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  • Expression of Interest

    Non-hardware specific artificial intelligence for powering noninvasive brain-computer interfaces
    neural networks, deep learning, brain-computer interface, artificial intelligence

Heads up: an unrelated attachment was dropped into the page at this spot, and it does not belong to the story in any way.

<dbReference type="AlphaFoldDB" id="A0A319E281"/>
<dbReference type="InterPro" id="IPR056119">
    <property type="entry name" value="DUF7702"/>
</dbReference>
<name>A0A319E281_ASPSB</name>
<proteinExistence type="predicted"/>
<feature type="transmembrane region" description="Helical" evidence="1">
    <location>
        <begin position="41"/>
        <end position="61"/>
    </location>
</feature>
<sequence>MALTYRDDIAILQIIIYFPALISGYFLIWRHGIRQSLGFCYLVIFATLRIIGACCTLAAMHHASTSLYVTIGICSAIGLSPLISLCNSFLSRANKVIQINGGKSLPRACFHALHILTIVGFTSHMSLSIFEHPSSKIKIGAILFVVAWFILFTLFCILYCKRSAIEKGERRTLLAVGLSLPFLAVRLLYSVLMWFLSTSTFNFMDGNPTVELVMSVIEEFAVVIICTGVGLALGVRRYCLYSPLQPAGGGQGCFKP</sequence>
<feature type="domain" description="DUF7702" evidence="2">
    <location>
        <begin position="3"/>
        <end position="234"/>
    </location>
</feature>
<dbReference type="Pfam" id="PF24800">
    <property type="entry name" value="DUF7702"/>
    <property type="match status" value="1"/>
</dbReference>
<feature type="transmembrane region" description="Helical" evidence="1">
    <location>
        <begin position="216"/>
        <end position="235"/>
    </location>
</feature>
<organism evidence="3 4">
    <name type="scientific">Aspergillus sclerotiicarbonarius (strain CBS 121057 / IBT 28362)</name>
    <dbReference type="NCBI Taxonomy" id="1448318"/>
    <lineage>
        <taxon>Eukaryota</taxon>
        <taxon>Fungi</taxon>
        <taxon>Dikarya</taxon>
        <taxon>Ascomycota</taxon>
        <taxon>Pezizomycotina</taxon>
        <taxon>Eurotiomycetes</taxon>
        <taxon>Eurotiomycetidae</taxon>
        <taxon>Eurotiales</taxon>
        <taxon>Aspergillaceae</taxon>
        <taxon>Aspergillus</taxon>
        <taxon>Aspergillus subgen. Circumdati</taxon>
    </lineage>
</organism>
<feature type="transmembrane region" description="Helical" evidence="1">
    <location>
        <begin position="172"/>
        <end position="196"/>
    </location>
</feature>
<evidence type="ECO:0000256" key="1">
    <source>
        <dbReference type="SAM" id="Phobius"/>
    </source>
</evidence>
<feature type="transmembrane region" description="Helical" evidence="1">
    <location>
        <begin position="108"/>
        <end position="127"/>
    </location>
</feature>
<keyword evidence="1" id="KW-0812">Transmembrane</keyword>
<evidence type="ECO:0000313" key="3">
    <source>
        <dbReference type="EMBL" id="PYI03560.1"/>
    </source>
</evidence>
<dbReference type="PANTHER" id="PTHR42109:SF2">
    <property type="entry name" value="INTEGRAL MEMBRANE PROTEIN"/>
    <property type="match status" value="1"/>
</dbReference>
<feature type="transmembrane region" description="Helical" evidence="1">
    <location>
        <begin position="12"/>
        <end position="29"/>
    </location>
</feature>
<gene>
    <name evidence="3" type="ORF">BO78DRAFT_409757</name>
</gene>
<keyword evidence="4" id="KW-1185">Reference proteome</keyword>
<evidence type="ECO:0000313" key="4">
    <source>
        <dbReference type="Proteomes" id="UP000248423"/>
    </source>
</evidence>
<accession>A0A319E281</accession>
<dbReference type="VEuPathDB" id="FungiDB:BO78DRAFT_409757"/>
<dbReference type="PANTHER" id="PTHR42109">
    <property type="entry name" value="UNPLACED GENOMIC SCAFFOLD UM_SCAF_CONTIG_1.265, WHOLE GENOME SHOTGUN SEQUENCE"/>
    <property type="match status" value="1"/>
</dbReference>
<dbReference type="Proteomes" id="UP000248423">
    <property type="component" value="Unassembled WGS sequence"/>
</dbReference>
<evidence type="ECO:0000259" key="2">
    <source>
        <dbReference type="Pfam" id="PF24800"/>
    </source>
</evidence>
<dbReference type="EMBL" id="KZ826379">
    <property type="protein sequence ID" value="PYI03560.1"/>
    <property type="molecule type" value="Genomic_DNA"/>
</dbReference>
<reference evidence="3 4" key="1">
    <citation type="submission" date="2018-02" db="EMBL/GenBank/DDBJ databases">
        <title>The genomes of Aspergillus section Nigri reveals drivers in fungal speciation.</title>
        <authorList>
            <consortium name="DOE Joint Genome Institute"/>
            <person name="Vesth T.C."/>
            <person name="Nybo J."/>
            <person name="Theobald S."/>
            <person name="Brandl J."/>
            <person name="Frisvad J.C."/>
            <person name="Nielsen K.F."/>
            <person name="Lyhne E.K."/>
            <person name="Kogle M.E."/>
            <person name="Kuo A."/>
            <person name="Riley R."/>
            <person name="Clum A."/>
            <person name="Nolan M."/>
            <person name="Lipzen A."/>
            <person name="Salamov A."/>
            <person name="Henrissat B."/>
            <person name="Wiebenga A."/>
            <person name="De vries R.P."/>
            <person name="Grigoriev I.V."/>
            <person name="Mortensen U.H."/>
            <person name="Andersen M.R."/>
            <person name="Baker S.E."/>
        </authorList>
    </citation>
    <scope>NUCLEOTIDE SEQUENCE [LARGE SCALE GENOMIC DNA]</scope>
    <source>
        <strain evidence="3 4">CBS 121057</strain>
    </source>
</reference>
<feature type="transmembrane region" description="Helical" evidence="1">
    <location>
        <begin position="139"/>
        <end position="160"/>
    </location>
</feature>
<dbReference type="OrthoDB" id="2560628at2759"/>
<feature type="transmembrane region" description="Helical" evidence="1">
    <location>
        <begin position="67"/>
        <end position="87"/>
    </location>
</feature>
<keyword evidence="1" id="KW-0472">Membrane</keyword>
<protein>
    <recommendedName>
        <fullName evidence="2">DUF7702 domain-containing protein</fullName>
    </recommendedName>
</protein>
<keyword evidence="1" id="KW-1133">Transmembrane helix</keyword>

Today's EEG signal processing algorithms are hardware-specific. State-of-the-art neural networks trained on a specific dataset obtained by a single type of EEG device are incompatible with inputs generated by other types of EEG devices. Whereas the AI agents used in BCI systems for signal processing should be more robust: they should be able to process signals from various devices, similarly to how the neural nets utilized for image processing are robust to the variance of the types of cameras and lighting conditions. The main benefit of the herein proposed project is that the companies and research institutes within the participating countries will have the most advanced tools (in the form of neural networks) for the classification of mental commands and detection of mental states and responses from EEG signals. Frameworks will be established for data collection, storage, neural network training and testing. These frameworks can remain in effect after the funded period so that future advancements in AI research can be continuously incorporated. The neural nets can be applied in diverse product lines such as BCI headsets which include on-device inference, and ones which are streaming the recorded signals for real-time processing into mobile devices, desktop and laptop computers, and into the cloud. Our first intermediate goal is to create a large unified Brain-computer Interface (BCI)-related EEG signal database, which will allow us to train the most modern neural network types with superior efficiency. To achieve this, it is important that the networks should be able to process data obtained by different recording hardware types. The input of the artificial neural networks will be supplied through initial adapter layers, in such a way that each input channel of the main neural network will be specific to a location on the scalp. This construction will render the networks suitable for receiving data from the different headsets, via device-specific remapping and interpolation layers. Supervised and unsupervised machine learning methods will be applied using the large volume database of EEG signals yielded by standardized measurements.

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